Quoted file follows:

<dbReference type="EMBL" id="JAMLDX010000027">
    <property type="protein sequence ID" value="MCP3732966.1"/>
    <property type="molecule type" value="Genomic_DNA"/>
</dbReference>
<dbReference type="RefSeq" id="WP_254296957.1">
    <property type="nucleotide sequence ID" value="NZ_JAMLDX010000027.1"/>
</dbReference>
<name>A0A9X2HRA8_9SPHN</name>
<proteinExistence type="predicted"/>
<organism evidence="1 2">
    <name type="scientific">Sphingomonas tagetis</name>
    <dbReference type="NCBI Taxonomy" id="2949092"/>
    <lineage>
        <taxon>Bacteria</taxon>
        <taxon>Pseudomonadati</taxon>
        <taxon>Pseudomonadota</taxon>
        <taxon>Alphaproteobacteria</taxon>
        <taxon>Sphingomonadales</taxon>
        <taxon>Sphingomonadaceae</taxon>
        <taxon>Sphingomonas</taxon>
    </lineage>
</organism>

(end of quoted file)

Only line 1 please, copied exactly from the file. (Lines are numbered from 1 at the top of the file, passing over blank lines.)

<dbReference type="EMBL" id="JAMLDX010000027">